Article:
Dr. Samantha Pettey: Yeah. The legislatures are actually… It’s a little higher now than when I wrote my paper. It’s closer to 30%. But across the board, research shows that when women run, they win just as often as men. A lot of those previously held stereotypes about women not being qualified are diminishing especially with folks like Sarah Palin and Hillary Clinton running for executive office has shown voters everywhere women can do this. So those have broken down those stereotypical barriers that we thought, well, maybe it’s voters, that voters don’t wanna elect women. But that’s not really the case. Congressional literature shows it’s not the case. State level literature shows is not the case. I couldn’t speak to locals since that’s a little bit more complicated and dicey with all the different localities, but yeah, women win just as often.
Nick Tomboulides: Yeah. And is it true that Nevada, I think, has a female majority state legislature and that also happens to be a term limit state? So I think that’s a good notch in the belt for this research. Would you expect a similar impact if term limits were enacted at the federal level for Congress?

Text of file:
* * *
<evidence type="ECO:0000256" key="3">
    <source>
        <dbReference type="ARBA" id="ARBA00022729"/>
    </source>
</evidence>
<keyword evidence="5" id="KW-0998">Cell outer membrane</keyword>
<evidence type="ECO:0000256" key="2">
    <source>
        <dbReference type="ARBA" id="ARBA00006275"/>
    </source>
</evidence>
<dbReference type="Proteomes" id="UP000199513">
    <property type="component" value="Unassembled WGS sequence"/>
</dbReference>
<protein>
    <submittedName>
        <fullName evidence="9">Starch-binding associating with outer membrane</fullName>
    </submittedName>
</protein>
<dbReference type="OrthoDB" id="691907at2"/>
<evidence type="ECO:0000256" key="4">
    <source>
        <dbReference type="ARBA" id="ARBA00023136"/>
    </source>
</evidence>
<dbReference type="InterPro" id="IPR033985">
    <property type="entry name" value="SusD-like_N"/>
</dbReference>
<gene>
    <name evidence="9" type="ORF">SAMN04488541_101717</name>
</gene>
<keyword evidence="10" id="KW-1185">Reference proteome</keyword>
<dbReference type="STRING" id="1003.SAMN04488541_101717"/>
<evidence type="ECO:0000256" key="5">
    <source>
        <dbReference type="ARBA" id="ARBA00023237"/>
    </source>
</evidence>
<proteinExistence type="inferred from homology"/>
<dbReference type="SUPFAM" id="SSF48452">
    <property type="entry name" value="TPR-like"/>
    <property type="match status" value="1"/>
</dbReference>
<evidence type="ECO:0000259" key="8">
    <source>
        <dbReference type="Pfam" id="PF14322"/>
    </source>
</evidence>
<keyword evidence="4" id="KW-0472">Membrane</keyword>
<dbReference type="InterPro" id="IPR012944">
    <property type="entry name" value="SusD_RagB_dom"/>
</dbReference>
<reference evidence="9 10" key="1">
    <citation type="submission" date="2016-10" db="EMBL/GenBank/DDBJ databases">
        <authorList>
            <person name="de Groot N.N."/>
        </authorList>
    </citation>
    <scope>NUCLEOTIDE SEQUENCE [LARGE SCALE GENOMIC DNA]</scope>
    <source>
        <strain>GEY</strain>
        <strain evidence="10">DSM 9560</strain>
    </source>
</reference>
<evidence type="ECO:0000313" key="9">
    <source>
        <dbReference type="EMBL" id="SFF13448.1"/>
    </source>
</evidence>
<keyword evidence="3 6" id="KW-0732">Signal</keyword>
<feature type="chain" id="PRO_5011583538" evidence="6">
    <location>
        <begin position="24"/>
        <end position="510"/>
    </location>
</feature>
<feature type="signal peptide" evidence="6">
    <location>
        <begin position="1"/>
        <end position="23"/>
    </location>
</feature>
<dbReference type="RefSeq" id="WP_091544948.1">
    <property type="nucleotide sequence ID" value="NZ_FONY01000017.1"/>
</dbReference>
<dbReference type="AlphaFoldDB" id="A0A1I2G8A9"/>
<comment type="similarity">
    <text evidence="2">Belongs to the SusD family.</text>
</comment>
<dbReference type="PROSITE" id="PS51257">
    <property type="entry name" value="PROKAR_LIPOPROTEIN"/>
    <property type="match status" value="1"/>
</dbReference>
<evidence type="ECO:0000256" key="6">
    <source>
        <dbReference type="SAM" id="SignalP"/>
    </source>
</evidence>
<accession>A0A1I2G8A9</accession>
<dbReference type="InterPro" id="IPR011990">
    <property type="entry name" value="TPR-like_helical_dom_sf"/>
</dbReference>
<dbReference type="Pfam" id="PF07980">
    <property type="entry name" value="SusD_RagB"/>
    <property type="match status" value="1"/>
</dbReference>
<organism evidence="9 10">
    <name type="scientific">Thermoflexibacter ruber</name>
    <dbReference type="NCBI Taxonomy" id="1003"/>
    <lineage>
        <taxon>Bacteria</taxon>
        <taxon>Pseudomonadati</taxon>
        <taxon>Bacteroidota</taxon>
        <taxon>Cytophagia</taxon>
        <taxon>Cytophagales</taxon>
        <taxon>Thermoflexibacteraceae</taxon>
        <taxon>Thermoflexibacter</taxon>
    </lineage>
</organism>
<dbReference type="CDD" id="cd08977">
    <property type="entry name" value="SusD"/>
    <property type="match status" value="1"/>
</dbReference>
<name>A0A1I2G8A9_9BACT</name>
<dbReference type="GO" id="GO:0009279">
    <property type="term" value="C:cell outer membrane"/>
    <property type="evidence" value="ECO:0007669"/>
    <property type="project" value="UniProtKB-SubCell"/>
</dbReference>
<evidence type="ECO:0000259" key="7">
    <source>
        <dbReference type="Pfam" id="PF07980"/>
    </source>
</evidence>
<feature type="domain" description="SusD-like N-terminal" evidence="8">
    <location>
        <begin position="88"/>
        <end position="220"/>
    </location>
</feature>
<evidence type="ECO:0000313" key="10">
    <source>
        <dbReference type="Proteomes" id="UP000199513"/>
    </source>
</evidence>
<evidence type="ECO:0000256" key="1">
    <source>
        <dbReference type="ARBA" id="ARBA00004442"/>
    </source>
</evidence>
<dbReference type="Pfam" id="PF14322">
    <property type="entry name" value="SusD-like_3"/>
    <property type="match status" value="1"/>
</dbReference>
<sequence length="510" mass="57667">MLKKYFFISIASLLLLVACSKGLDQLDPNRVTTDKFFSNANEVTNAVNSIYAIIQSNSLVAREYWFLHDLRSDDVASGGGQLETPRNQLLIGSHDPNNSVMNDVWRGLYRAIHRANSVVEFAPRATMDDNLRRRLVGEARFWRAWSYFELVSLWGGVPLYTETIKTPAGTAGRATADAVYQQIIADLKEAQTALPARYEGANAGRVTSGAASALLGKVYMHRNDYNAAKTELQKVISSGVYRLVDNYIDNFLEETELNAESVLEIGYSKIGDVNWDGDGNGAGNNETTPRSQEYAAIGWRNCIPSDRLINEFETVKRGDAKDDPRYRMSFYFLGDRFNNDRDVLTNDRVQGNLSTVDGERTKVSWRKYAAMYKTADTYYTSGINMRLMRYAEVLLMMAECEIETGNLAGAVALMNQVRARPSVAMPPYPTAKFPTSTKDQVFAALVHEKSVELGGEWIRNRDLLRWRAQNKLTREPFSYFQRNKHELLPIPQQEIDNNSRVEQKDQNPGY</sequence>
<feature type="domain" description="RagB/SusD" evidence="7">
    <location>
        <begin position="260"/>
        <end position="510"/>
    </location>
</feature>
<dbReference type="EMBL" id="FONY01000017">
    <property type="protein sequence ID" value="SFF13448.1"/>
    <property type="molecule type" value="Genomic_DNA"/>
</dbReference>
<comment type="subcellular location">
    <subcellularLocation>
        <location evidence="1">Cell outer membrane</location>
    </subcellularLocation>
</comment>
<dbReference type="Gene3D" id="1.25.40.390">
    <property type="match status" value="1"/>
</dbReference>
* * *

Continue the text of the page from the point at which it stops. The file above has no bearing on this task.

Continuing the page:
Dr. Samantha Pettey: Yeah. That one’s tough to say too. I think there has been, if you look at the term limited states and the state legislatures that have moved closer to parody, there is definitely a lot of overlap. Is it correlation? Maybe. I think there’s some causal argument though there too. In my paper, I’m saying more open seats will encourage us in the congressional level. I don’t see why not. We see a lot more diversity in candidates. I think we see movement in women and especially people of color who are checking incumbents in their primaries. So there’s been a lot more of that happening. So I think people are… Especially women, are more willing to check the system in that way. So I think there’s people who would run if theoretically there were term limits for Congress.